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Nigeria Infectious Disease Outbreak Bulletin
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Nigeria Infectious Disease Outbreak Bulletin
Leo Egbujiobi, RPh, MD, FACC, FSCAI
Posted 05/20/2018


Nigeria Infectious Disease Outbreak

Monkeypox (A smallpox like virus) Alert

At least 11 cases in the southern state of Bayelsa

A further 32 close contacts are being monitored in case they have caught the virus, the Nigeria Center for Disease Control (NCDC) as of 10/12/17.

What is Monkeypox?

Monkeypox is a virus that is spread from animals like monkeys, squirrels and Gambian giant rats to humans.

How do you catch it?

People can catch the disease by coming into contact with the bodily fluids of infected animals or eating undercooked meats such as smoked monkey, squirrel giant rats from infected bush meat or animals.

The virus can also be passed between humans through close physical contact, particularly with secretions from the lesions developed by infected persons. Monkeypox can be passed on from mother to child via the placenta

What are the symptoms?

In the first five days after being infected with monkeypox, patients can experience fever, severe headaches, swelling of the lymph nodes, back and muscle pain, and a severe lack of energy. After the fever sets in, sufferers usually develop a distinctive, painful bumpy rash—similar to but milder than that caused by smallpox—which particularly affects the face, palms of the hands and soles of the feet, but can also appear on the inside of the mouth and on eyeballs and genitalia. The bumps can evolve into fluid-filled blisters and can take three weeks to clear up completely


While there is no vaccine for monkeypox—although smallpox vaccines have proved to be effective in preventing the disease—the virus is not usually fatal if patients receive the required treatment and rest. Previous outbreaks have had maximum case fatalities of 10 percent, with most deaths among young children.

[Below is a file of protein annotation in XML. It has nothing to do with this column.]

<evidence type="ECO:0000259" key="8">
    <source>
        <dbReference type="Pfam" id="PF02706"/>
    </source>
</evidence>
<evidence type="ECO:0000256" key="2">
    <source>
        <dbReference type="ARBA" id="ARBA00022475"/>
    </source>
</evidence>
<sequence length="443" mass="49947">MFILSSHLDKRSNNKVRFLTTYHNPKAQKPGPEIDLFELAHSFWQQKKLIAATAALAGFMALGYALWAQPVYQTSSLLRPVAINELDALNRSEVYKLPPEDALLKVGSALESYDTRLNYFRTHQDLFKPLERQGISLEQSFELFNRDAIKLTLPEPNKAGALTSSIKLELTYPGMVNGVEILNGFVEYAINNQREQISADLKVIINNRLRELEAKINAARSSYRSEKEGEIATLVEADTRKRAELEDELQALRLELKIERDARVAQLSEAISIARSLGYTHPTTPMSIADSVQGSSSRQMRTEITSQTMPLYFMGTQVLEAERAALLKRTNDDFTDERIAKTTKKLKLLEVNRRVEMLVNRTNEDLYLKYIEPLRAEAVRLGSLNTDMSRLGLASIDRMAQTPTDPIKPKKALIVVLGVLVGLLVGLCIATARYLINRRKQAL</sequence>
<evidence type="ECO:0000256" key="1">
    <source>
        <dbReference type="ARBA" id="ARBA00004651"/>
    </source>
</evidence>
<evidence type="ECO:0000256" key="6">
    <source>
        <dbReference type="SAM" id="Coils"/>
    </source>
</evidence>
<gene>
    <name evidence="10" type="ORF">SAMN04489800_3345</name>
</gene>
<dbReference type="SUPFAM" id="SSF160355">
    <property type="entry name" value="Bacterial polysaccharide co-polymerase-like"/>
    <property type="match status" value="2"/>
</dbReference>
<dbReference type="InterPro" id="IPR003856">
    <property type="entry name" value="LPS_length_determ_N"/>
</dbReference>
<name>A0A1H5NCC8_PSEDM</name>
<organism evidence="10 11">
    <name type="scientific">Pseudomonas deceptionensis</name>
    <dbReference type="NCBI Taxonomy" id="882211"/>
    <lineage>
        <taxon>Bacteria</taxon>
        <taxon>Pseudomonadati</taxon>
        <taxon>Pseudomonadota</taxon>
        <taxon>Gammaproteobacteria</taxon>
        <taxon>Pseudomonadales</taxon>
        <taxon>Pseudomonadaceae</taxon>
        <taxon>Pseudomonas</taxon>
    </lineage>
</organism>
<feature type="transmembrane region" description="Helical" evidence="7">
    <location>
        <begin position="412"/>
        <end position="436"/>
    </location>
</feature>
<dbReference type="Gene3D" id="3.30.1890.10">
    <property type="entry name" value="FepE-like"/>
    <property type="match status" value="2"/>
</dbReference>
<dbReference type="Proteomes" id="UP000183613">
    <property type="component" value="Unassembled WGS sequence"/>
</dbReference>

How bad is the Nigerian outbreak?

The NCDC has said it is working to contain the cases of monkeypox, which appear to be limited so far to Bayelsa State. The state government has started an “aggressive public enlightenment campaign” to make people aware of how to avoid catching the virus—common practices like hand-washing and avoiding contact with monkeys, rats and other rodents that may carry the disease.

Bayelsa State's health commissioner said that the monkeypox patients have been quarantined in an isolation unit at a state hospital and that samples had been sent to a WHO laboratory in Senegal for confirmation

 As a result of the outbreak, the CDC issued a ban on the importation of certain types of African rodents into the United States.

Credited References: Newsweek/Medical Literature search.

This bulletin is jointly provided for membership education by the Association of Nigerian Physicians in the Americas(ANPA) and Nigerian Association of Pharmacists and Pharmaceutical Scientists in the Americas (NAPPSA).


Johnson Adeyanju, MD, FACP, Author                           Leo Egbujiobi, RPh, MD, FACC, FSCAI 

CME Co-Chair, John Muir Health                                     Medical Director & Interventional Cardiologist

Associate Medical Director, JM Urgent Care                   Hendricks Family Heart Hospital Care   

Founding Member, John Muir Medical Group                 Beloit Health System, Beloit Wisconsin 

ANPA President                                                                 NAPPSA President